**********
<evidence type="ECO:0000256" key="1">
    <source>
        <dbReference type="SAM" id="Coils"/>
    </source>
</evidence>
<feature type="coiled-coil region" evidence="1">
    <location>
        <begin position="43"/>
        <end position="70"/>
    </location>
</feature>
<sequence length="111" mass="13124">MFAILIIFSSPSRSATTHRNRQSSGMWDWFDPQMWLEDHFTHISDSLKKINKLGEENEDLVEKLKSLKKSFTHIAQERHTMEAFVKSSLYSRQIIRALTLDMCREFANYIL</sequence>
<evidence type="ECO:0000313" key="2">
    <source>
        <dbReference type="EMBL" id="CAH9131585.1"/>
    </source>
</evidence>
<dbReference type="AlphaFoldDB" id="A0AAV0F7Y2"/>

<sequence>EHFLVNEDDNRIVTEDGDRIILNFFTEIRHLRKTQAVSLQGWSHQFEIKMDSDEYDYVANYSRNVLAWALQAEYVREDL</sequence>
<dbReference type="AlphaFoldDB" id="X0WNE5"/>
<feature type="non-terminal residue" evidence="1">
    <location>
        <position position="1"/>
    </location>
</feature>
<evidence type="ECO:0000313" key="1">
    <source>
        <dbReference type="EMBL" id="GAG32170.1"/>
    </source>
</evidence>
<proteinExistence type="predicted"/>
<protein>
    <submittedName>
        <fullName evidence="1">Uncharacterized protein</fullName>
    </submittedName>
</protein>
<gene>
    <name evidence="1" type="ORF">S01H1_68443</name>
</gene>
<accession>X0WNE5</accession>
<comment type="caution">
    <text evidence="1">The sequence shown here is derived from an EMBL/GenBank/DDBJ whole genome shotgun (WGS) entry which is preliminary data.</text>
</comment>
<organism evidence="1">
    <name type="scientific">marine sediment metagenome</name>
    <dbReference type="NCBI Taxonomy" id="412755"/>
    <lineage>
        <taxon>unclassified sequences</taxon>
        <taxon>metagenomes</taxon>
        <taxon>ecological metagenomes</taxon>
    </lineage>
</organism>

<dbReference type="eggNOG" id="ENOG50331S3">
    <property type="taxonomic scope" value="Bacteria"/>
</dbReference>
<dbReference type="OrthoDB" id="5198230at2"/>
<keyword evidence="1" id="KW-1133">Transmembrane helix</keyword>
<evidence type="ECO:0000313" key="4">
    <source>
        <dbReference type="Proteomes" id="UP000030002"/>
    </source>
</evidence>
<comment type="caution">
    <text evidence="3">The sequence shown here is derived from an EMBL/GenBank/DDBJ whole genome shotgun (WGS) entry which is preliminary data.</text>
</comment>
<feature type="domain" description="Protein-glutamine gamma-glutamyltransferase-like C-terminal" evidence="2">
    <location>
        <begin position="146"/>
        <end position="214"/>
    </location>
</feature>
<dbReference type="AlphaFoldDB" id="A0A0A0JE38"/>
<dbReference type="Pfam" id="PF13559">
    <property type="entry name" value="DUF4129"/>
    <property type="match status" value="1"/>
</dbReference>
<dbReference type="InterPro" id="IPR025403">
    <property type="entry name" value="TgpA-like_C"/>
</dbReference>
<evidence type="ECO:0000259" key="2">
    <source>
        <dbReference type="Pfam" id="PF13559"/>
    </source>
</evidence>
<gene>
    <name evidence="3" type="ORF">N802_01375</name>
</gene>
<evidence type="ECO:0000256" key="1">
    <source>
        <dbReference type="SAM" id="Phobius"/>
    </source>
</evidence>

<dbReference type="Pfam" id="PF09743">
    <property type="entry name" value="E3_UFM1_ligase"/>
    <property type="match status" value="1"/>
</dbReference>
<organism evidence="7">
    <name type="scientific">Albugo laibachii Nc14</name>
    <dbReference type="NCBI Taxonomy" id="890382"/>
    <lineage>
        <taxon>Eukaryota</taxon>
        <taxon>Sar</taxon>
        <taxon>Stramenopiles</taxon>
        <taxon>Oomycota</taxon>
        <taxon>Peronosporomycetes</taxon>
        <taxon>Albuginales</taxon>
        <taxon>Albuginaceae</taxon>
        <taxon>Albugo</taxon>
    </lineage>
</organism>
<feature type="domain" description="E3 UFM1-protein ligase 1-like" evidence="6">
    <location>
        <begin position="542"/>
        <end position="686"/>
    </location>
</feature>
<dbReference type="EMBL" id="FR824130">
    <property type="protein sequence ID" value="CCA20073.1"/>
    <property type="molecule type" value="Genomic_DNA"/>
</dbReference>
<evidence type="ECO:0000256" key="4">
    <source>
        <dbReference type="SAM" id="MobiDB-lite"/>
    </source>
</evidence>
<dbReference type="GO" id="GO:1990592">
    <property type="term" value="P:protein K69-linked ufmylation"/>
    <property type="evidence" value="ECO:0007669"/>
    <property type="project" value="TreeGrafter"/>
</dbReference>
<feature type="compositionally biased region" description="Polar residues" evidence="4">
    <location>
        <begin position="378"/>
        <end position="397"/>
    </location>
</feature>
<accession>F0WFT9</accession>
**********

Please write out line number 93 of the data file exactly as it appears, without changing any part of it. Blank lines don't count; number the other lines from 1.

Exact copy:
<dbReference type="Pfam" id="PF09743">